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Home / Opinion Digests / Domestic Relations / Domestic Relations – Parent & Child – Custody – Appeals – Confidential Information – Rule 42 Loophole

Domestic Relations – Parent & Child – Custody – Appeals – Confidential Information – Rule 42 Loophole

Because the plaintiff-Mother’s allegations of sexual abuse were not substantiated, the records of the investigation were not automatically sealed under N.C. R. App. 42. Nevertheless, the public dissemination of sensitive information in the investigatory and medical records of the minor child may be no less harmful to the child where the allegations of sexual abuse were unfounded than if they were grounded in fact. Despite this loophole in Rule 42, we encourage parents, trial courts, and counsel involved in child custody proceedings to be keenly aware of the need to protect the confidentiality of minor children who are the innocent and unfortunate victims of disputes between their parents or caregivers. Unless the record, or portions of the record, is sealed, all the information in records filed with the Court of Appeals is available online and disclosure of this sort of personal information of a minor child can result in direct harm to the minor child.

This court has sua sponte sealed the record to protect the personal identifying information and confidential medical information of the child to the extent we can. We affirm the trial court’s grant of sole custody to the defendant-Father and visitation to Mother.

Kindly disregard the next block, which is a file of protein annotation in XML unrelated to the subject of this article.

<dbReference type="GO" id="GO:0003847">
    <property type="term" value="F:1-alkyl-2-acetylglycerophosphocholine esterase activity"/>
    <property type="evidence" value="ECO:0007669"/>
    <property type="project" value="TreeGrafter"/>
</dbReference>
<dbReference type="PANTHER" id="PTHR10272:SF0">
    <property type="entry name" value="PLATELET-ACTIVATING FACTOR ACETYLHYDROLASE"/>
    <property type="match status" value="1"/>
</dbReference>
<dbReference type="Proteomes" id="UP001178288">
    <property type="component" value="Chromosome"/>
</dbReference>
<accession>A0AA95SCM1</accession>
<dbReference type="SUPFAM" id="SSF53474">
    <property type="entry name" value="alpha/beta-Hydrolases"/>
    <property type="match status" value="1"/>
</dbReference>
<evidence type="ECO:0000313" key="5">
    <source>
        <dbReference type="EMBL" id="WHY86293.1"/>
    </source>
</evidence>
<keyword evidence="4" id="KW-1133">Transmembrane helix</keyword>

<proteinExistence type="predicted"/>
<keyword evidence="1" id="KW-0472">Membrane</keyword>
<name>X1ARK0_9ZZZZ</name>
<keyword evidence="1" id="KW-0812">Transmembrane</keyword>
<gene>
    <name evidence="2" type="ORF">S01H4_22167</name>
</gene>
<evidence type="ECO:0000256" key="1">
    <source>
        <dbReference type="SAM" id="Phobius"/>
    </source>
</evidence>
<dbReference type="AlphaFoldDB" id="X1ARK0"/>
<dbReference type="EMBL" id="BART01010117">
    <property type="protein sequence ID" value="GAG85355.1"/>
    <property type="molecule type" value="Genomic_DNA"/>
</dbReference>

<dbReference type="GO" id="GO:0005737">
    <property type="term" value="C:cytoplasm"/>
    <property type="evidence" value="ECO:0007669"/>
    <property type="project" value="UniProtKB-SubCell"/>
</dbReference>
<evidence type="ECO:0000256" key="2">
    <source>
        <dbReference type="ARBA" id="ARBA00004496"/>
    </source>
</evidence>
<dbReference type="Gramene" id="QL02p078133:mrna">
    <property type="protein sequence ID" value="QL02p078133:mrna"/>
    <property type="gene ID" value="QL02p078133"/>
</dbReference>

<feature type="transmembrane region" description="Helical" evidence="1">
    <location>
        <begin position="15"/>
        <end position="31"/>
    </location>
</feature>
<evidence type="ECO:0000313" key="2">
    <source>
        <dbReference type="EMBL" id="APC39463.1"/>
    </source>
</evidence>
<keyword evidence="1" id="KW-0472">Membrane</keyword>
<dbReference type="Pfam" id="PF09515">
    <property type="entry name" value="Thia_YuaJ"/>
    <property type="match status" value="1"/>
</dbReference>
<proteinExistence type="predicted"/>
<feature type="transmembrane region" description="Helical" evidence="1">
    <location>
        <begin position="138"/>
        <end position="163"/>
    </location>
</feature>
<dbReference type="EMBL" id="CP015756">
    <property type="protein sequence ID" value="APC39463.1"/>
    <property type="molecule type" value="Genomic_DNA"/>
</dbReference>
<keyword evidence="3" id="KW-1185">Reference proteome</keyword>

Mother challenges only the trial court’s determination that it is in the best interest of the parties’ child that Father have sole custody. However, the unchallenged – and therefore binding – findings of fact establish Mother reported Father’s wife had allowed the child to be sexually abused, but DSS found “no evidence of abuse”; the child’s therapist testified “she had no concerns” regarding the child being cared for while in Father’s custody; and Mother repeatedly interfered when a social worker attempted to interview the child. Ultimately, the child said that “she had lied [about having been sexually abused] because her mother had told her to lie.” Further, the trial court found the parents were not able to jointly co-parent the child. Based upon the unchallenged findings of fact, we cannot determine the trial court’s decision to grant Father sole legal and physical custody was manifestly unsupported by reason.

Frazier v. Frazier (Lawyers Weekly No. 011-203-22, 8 pp.) (Donna Stroud, C.J.) Appealed from Nash County District Court (Wayne Boyette, J.) John Moss for plaintiff; Richard Hamlett for defendant. 2022-NCCOA-781

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